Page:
Spotify was and still is synonymous with musicbut since the end of 2019 your commitment to podcasts It has been so massive that it does not hide the interest of the Swedish company in becoming the true leader in the sector.
In the early days of the so-called ‘Podcast Wars’, Spotify tried to eat up Apple Podcast and other checkbook-based alternatives. He signed Joe Rogan and many others to get his own catalog of exclusive programs, breaking in a certain way the idiosyncrasy seen until then in podcasting, where the exclusivity model had hardly been seen.
Since 2019 it has also invested in the acquisition of startups in the sector such as Gimlet Media -producer- and Anchor, today the leading benchmark in free hosting for podcasts. The idea was clear: promote the sector to grow with it.
Along the way this trip has also had its bumps. Without going any further, a few days ago announced the closure of its own production studios. The company has not given too many reasons, but everything indicates that it has bought so many previously independent studios that there was no room for its own.
But, What has Spotify been chasing so far with this bet and what has it achieved?
You come for the music, but they want you to stay without paying for the podcasts
One of the most important benefits of podcasts for Spotify and that was seen from the beginning is that they brought more content to the platform without having to pay anyone. While the music royalties were eating a good part of their profitin the podcast, removing their exclusive bets for which they have paid, many independent podcasters have uploaded their work to Spotify for nothing thanks solely to the possibility of broadcasting.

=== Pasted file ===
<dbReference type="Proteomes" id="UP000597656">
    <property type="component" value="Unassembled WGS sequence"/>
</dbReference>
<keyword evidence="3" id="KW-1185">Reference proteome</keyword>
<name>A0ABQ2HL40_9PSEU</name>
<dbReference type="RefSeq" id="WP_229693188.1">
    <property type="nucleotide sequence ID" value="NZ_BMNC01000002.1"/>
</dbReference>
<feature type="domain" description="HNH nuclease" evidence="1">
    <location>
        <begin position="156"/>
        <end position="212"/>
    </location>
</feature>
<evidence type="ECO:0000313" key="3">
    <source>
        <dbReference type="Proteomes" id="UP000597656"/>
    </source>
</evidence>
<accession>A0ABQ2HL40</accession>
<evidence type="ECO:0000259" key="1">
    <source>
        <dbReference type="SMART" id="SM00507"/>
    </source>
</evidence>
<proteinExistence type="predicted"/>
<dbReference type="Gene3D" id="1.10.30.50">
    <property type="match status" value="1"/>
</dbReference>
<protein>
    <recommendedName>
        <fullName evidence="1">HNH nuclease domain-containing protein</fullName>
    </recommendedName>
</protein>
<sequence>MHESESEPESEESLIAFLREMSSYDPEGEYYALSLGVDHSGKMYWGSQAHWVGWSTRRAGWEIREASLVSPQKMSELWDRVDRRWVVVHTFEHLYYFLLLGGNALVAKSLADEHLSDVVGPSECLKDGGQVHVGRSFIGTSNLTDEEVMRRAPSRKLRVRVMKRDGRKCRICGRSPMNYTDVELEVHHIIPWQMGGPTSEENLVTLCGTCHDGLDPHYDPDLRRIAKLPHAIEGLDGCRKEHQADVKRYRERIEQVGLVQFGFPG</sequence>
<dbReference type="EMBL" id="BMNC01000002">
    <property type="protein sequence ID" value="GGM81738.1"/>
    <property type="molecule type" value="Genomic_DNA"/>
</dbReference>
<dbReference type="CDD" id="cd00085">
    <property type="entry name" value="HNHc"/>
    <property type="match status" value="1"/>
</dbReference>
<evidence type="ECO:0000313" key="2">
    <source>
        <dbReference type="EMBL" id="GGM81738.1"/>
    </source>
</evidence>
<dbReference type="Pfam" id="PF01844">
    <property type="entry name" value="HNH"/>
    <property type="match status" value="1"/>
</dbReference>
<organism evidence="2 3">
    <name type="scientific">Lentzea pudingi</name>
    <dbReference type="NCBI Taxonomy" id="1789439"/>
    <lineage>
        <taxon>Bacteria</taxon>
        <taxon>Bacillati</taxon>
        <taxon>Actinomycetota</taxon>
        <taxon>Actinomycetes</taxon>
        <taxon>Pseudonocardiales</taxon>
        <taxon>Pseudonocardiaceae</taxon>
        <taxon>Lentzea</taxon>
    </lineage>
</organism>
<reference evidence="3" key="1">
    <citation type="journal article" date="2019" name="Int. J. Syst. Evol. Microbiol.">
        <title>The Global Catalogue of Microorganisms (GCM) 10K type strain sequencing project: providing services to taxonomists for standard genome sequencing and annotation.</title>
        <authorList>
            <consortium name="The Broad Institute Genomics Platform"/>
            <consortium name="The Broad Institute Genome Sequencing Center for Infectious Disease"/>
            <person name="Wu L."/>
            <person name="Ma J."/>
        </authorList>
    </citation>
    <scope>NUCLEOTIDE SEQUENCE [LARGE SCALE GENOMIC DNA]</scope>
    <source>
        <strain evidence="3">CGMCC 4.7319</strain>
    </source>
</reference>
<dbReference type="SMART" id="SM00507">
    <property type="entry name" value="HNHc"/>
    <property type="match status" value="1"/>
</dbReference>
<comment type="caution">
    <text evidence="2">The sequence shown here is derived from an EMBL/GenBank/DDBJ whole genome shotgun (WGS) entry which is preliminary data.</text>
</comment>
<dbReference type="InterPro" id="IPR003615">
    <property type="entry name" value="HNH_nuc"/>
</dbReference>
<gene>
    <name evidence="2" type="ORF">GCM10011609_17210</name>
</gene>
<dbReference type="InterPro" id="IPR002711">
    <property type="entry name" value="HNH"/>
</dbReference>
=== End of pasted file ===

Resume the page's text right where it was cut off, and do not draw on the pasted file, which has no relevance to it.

It seems obvious, but that it is free, it is really important for Spotify, a company that despite its income is not yet completely profitable. In fact, expected in 2022 That’s when you start to glimpse that possibility.
To get an idea, when they presented their Q3 accounts of 2021 -the last ones- its income was 2,501 million euros, growing 27% year-on-year in the third quarter. But with one important difference: Premium user revenue grew 22% year-on-year, while ad revenue was especially strong, growing 75% year-on-year to €323 million.
Much of that improvement in ad revenue comes from the podcast, a medium that by themes allows to better understand and segment the audience, and therefore monetize it with ads. Bottom line: It’s easier to know which ads to show someone if they’re listening to a fiction, finance, or tech podcast than it is if they’re listening to Justin Bieber or Muse.
Spotify has so far about 400 million users of which about 180 pay a subscription plan. It is a very high conversion rate, but the income of that majority that does not pay is barely 10% of the total. And it is where the Swedish company wants to tighten to be more profitable. Daniel Ek himself has publicly acknowledged this.
“Our podcast business was driven by strong double-digit year-over-year growth at Spotify’s existing studios (The Ringer, Parcast, Spotify Studios and Gimlet), along with the acquisition of Megaphone and the exclusive licensing of the Joe Rogan Experience. , Armchair Expert with Dax Shephard and Call Her Daddy”, they explained in the results note.
From the freemium model to better segment audio ads
To harness all those ears, Spotify has created a vast marketplace for advertisers known as the Spotify Audience Network (SPAN).
SPAN – a name that, when it comes to advertising, bears a somewhat comical resemblance to SPAM in its acronym – allows advertisers of any size to promote their message through different forms of audio while targeting individual users based on their listening habits, something that traditional radio cannot offer.
We’ll see if this bet works for Spotifyand if non-paying users become the next manna for a platform that revolutionized the music market ten years ago, but even with those it hasn’t managed to be as profitable as the big companies that have been built on advertising as core business.